In the US, for example, the Federal Reserve has delivered a business-friendly corporate backdrop characterised by abundant liquidity and low volatility. However, the Swiss National Bank’s own policy efforts have been primarily directed towards reining back the unrelenting strength of the Swiss franc and constraining the associated tightening of monetary conditions. This has proved something of a one-sided battle with systemic crises and geopolitical events positively encouraging FX market participants to search for perceived safe havens.
The 2010 Greek crisis followed swiftly on the heels of the 2008 Lehman-driven meltdown and, with countries on the southern periphery of Europe struggling to finance debt, the Swiss National Bank (SNB) was unable to stem the tide of unstinting demand for the franc, despite making foreign currency purchases amounting to CHF67 billion in 2016 alone. In overall terms, the franc strengthened by 40% between 2006 and 2010. Since then we have seen a second period of franc appreciation of around 30% or more from mid-2013 to date. Inevitably, the SNB’s forced, yet unexpected, decision to dispense with its peg to the euro in January 2015 proved the focal point of the latter leg of franc strengthening.
Against such a challenging backdrop, Swiss companies embarked on a major drive to increase efficiency. This was an especially important focus for companies with international earnings streams as they were hurt more by the prevailing environment than their domestic-oriented counterparts. Consequently, the rally that we have seen in Swiss stocks has been predicated on valuation expansion, rather than being earnings driven – although we have encouragingly seen an improving earnings trend over the last 12 months.
The major question investors in Swiss equities are now facing is how to insulate any potential downside relating to, what appear to be, extended valuations. We believe the answer lies in seeking companies that can grow their earnings and sales organically, as this will swiftly filter through to the bottom line. In this respect, it is worth considering that valuations will become more compelling if higher earnings are achieved without a commensurate uplift in the share price. Consequently, the attributes that we look for include structural growth, a strong competitive position, high capital returns, margin expansion and an international focus.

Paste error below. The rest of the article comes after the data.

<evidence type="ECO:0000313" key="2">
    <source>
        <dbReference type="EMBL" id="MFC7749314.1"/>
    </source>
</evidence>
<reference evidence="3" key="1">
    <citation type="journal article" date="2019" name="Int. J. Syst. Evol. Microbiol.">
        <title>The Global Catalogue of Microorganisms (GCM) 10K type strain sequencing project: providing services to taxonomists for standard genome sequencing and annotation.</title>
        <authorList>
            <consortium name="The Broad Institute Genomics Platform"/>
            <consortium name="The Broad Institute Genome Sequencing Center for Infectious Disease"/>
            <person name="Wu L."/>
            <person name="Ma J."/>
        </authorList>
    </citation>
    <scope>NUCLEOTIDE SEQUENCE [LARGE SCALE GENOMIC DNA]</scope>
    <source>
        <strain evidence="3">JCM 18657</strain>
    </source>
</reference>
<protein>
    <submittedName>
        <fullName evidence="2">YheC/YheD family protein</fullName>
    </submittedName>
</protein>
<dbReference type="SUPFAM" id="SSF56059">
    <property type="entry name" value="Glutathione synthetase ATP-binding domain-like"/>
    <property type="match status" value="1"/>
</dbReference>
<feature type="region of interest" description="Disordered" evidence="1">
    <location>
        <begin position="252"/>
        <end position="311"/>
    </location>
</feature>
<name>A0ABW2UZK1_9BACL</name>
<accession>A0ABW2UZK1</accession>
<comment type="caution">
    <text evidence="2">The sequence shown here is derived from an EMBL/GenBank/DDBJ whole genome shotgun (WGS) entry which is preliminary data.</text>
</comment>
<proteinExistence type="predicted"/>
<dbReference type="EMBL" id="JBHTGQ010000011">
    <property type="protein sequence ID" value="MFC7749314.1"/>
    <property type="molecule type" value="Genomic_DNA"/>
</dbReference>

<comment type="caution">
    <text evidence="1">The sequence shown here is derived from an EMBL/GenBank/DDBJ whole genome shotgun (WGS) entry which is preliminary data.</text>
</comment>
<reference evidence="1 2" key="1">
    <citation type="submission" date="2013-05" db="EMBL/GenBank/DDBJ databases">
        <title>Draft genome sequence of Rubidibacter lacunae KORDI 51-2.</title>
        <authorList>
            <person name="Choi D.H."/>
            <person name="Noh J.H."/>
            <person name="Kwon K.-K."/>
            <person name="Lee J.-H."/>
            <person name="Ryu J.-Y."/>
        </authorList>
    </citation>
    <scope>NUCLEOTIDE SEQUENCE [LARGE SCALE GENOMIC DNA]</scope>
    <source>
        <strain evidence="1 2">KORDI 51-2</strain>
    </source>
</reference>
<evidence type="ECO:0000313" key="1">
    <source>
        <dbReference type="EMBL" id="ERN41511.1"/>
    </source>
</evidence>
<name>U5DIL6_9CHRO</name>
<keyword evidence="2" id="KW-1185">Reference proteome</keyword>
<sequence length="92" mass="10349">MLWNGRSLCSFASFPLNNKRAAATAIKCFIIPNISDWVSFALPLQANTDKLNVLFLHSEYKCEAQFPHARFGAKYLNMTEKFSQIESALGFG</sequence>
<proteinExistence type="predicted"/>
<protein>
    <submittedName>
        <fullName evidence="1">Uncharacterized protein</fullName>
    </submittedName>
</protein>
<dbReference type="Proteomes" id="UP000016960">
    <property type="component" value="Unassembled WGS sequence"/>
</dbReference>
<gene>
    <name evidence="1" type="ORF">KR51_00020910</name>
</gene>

Indeed, we see two major drivers for the Swiss equity market in the period immediately ahead:
First, at the micro level, companies are now very lean, having optimised both the supply chain and production. In addition, the weakness of the eurozone economy has given rise to growth initiatives, an expansion of geographical footprints and significant innovation. Second, at the macro level, European and emerging markets have proven especially weak in recent years but the data is now much more encouraging. This combination of healthy companies benefiting from an economic tailwind is expected to drive earnings upgrades. In reflection of this, we hold a strong overweight in the small and mid-cap segments because of their greater potential to grow earnings. We expect to retain this positioning unless, or until, we see evidence of a looming recession or the valuation gap becomes excessive.
Overall we remain constructive on Swiss equities in spite of elevated valuations, believing that the low-yield environment will continue to be supportive. In terms of risks, an obvious one is the threat posed by any material increase in bond yields, while another would stem from a global recession. There is no indication of either of these scenarios coming into play in the near future.